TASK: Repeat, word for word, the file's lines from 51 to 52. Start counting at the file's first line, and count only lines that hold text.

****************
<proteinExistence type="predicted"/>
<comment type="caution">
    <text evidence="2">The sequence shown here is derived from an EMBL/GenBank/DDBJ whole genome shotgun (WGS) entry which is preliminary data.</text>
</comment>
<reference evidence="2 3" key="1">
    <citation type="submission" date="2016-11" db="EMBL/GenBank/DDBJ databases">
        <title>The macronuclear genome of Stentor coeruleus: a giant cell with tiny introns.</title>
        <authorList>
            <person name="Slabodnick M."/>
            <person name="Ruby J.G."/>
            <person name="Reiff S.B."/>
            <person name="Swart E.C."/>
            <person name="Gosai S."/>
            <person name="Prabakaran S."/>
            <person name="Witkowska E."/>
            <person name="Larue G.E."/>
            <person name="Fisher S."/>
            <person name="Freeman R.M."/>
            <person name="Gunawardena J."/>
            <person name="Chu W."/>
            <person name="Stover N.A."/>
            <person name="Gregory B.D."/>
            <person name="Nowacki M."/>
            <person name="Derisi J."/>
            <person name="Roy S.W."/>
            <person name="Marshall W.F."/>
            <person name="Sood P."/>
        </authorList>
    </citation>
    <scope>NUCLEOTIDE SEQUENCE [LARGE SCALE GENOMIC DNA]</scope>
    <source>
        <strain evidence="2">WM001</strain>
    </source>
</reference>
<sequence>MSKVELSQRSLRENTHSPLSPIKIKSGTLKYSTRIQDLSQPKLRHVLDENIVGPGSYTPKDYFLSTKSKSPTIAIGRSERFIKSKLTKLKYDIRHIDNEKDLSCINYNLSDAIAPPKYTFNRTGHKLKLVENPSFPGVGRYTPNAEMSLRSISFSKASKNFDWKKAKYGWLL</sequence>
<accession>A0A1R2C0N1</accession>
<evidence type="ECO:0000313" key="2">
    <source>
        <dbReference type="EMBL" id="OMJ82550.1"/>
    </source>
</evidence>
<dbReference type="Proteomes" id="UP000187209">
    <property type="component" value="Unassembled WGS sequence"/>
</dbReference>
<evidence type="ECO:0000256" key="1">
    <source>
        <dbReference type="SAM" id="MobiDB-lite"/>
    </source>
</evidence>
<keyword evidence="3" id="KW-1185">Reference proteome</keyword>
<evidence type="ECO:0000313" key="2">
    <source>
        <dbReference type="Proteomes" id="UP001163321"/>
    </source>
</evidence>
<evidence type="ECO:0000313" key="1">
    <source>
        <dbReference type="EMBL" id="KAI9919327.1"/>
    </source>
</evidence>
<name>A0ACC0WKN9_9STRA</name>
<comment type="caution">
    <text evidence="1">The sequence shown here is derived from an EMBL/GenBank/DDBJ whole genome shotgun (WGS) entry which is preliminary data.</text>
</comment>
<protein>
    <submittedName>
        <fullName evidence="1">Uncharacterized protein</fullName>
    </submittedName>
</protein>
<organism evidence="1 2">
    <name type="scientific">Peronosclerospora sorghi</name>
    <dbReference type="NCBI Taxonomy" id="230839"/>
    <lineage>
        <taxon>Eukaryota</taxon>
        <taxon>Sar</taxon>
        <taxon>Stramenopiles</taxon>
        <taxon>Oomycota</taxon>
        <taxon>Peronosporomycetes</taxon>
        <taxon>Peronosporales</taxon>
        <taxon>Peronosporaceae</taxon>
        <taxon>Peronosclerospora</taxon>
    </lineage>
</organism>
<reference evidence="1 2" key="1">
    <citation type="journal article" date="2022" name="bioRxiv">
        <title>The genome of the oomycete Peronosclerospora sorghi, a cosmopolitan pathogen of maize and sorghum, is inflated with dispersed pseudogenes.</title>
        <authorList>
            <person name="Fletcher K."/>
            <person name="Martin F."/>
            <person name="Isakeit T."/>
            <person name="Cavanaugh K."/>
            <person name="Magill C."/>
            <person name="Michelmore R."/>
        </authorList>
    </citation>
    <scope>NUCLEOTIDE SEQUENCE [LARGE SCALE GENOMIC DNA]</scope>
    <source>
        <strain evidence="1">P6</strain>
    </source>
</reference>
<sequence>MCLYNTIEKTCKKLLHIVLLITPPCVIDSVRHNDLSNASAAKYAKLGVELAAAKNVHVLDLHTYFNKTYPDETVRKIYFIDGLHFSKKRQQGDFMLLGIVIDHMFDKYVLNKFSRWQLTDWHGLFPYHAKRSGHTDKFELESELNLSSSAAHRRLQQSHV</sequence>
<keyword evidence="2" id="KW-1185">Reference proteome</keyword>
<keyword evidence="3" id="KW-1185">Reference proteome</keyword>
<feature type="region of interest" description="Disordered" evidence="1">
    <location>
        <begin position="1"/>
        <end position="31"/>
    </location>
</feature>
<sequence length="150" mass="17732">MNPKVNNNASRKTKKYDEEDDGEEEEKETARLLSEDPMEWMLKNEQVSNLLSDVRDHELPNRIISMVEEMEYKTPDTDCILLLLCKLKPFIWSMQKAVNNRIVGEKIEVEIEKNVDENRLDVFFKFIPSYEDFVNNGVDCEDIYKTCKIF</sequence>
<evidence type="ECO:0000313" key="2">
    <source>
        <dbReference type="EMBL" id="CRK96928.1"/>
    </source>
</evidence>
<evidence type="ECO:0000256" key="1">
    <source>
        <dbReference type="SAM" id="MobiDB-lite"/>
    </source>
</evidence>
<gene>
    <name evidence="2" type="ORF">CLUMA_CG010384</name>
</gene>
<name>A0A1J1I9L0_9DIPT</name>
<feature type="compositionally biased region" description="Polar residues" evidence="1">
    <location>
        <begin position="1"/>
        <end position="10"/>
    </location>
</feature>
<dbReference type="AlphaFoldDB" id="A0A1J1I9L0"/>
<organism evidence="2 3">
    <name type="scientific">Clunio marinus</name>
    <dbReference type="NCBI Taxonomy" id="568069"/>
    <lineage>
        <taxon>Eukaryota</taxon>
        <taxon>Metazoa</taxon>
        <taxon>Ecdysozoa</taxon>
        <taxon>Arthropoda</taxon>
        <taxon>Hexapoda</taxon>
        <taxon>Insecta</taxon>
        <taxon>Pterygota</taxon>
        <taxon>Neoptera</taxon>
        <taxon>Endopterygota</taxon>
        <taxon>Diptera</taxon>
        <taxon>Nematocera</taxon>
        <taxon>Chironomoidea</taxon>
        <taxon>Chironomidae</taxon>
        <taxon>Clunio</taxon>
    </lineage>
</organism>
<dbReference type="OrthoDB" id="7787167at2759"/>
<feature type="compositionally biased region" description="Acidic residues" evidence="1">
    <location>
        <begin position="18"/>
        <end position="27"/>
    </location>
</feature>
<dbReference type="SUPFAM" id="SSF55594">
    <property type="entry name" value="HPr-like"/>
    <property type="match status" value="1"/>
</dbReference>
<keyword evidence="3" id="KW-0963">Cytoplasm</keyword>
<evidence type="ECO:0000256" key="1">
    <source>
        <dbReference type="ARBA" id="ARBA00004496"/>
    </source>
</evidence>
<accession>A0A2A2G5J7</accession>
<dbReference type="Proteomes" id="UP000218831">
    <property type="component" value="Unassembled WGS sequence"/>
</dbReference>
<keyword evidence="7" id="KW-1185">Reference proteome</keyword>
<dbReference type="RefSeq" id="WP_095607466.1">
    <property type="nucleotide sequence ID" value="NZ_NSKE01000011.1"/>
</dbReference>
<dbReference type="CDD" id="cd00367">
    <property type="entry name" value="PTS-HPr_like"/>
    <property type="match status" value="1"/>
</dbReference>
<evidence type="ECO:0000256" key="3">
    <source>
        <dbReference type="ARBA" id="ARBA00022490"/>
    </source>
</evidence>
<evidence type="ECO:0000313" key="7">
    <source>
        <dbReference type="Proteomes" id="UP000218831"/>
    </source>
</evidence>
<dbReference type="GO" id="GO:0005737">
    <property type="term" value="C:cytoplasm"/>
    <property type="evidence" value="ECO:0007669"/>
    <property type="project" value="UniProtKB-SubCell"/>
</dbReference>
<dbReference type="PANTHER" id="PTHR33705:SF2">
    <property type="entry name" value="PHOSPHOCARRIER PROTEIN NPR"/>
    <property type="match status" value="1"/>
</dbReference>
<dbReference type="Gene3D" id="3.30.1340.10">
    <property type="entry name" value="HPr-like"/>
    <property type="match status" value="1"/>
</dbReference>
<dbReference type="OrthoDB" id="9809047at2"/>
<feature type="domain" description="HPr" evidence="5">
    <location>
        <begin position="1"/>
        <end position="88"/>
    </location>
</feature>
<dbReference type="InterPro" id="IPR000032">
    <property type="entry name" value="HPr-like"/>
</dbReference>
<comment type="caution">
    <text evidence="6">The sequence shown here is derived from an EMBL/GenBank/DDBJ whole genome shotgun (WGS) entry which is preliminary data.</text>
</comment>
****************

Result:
<evidence type="ECO:0000313" key="2">
    <source>